No fucking way. That is sad. I saw 'Midnight Cowboy' and 'Easy Rider' for the first time at the Revue. The print of 'Easy Rider' was so old that the film stock had turned pink. I was looking at the Sixties through rose-coloured glasses. My new job is up near the old Eglinton cinema, another goner.

Fuck! :(
 

Ms. C

TRIBE Member
Royal revival
Lights back on at College Street rep
By SCOTT MACDONALD

When news broke several weeks ago that four of Toronto's Festival Cinemas movie houses would be closing down on June 30, the situation looked most hopeless for the Royal on College Street.

While the three other theatres – the Revue, the Kingsway and the Paradise – were simply slated to go dark, the Royal was immediately put up for sale by the owners, presumably because it occupied the most valuable plot of real estate.

Rumours abounded that the historic 1930s-era theatre would be turned into a nightclub or, worse, torn down for condos. But as it turns out, the sale of the Royal will almost certainly prove to be its saving.

Though the deal isn't official until July 5, the Royal, NOW has learned, has been purchased by a scrappy young company called Theatre D Digital, which also owns the art deco Regent Theatre on Mount Pleasant.

When Theatre D bought the Regent in 2002, they restored the 1920s-era theatre and began operating it during the day as a high-end digital post-production studio. (Directors like Atom Egoyan and Patricia Rozema have edited their films there.)

Meanwhile, in the evenings, they continued to screen films in the theatre. This ingenious business model has apparently proved lucrative for Theatre D, and co-founder Dan Peel says they plan to repeat it at the Royal.

"Our plans are to restore the building back to its 1930s glory," he says.
Furthermore, the restoration won't stop with just the building itself: when Peel and his two partners, John Hazen and Carlos Herrera, begin outfitting the theatre with their state-of-the-art post-production equipment, they'll also be bringing in what Peel refers to as "the absolute best" in digital projection and 5.1 THX surround sound.

"The projector I'm talking about is beyond what's been seen yet in North America," he says excitedly.

The only question now is what kind of theatre the Royal will be. It could probably carry on as it has for the past few years, screening mostly second-run Hollywood and independent films, but why bother? Wouldn't a better approach be to turn the Royal into a dedicated screening space for first-run art-house films?

In New York there are several independently run movie houses that continuously program decidedly non-mainstream fair.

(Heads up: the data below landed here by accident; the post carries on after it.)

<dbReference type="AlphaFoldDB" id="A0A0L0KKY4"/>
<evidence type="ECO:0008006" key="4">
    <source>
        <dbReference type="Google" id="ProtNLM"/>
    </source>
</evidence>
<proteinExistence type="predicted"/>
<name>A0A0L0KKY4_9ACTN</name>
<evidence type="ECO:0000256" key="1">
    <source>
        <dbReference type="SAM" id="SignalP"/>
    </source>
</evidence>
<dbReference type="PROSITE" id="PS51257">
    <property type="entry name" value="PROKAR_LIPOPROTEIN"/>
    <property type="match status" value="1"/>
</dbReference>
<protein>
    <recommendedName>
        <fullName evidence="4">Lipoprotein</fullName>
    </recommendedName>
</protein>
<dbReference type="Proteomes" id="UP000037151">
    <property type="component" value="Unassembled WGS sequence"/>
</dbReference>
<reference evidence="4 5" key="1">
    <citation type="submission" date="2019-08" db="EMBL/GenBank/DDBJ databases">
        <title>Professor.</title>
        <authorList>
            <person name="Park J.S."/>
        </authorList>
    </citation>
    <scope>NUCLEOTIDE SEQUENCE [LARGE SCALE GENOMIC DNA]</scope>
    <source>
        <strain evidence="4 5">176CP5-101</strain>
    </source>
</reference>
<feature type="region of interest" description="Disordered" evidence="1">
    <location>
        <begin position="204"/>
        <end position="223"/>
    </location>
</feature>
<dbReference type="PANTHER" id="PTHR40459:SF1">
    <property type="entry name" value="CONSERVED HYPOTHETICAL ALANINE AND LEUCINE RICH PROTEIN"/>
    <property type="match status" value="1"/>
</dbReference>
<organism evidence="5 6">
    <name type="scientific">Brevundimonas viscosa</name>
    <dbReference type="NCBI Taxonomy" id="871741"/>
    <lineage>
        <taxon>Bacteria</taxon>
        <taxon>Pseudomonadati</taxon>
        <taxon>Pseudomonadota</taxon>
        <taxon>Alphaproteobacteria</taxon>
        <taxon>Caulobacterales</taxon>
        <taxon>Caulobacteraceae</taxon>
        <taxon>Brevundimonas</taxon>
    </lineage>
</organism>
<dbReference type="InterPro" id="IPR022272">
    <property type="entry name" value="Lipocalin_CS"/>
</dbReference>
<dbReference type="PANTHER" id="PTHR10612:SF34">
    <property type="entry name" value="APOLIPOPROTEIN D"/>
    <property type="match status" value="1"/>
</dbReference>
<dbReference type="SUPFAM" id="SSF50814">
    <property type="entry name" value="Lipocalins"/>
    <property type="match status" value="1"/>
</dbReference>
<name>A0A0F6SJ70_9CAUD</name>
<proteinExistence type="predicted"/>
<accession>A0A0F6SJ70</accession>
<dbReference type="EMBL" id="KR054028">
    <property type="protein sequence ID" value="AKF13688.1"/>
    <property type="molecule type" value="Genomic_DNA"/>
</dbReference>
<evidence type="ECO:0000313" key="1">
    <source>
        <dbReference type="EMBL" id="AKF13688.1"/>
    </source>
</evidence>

The trick is to find some way of underwriting the programming. New York's Film Forum, for example, operates as a not-for-profit, soliciting 25 per cent of its operating funds from public and private sources.

This isn't New York, of course, but it's hard to believe we can't support at least one or two cinemas on this model. In any case, the underwriting will already be taken care of at the Royal in the form of the post-production business, so isn't this the perfect time to try an ambitious cinematic lineup?
Peel says he and his partners have yet to determine what kind of films they will screen, but they will definitely be working with distributors to see if they can get access to more first-run art-house films "I hope the programming will be different," he says. "I hope it will be better."

To this end, he's begun soliciting advice from nearby video store clerks, in hopes of getting a better sense of what the neighbourhood will support. "Ultimately, we're going to rely on the community to [determine] programming," says Peel, "because they're the ones who are going to support it."

news@nowtoronto.com
NOW | JUNE 29 - JULY 5, 2006 | VOL. 25 NO. 44
 

starr

TRIBE Member
Ms. C said:
Royal revival
Lights back on at College Street rep
By SCOTT MACDONALD

Though the deal isn't official until July 5, the Royal, NOW has learned, has been purchased by a scrappy young company called Theatre D Digital, which also owns the art deco Regent Theatre on Mount Pleasant.

..........

"Our plans are to restore the building back to its 1930s glory," he says.
Furthermore, the restoration won't stop with just the building itself: when Peel and his two partners, John Hazen and Carlos Herrera, begin outfitting the theatre with their state-of-the-art post-production equipment, they'll also be bringing in what Peel refers to as "the absolute best" in digital projection and 5.1 THX surround sound.

...........

This isn't New York, of course, but it's hard to believe we can't support at least one or two cinemas on this model. In any case, the underwriting will already be taken care of at the Royal in the form of the post-production business, so isn't this the perfect time to try an ambitious cinematic lineup?
Peel says he and his partners have yet to determine what kind of films they will screen, but they will definitely be working with distributors to see if they can get access to more first-run art-house films "I hope the programming will be different," he says. "I hope it will be better."

news@nowtoronto.com
NOW | JUNE 29 - JULY 5, 2006 | VOL. 25 NO. 44
Awesome :)

I had made plans to go tonight and I think I still will, just in case the deal falls through for some horrible reason.

Last showing:
Monty Python And The Holy Grail (1975) D: Terry Gilliam and Terry Jones w/ John Cleese, Graham Chapman. 7 pm. 2001: A Space Odyssey (1968) D: Stanley Kubrick w/ Keir Dullea, Gary Lockwood. 9 pm.
 
tribe cannabis accessories silver grinders
Top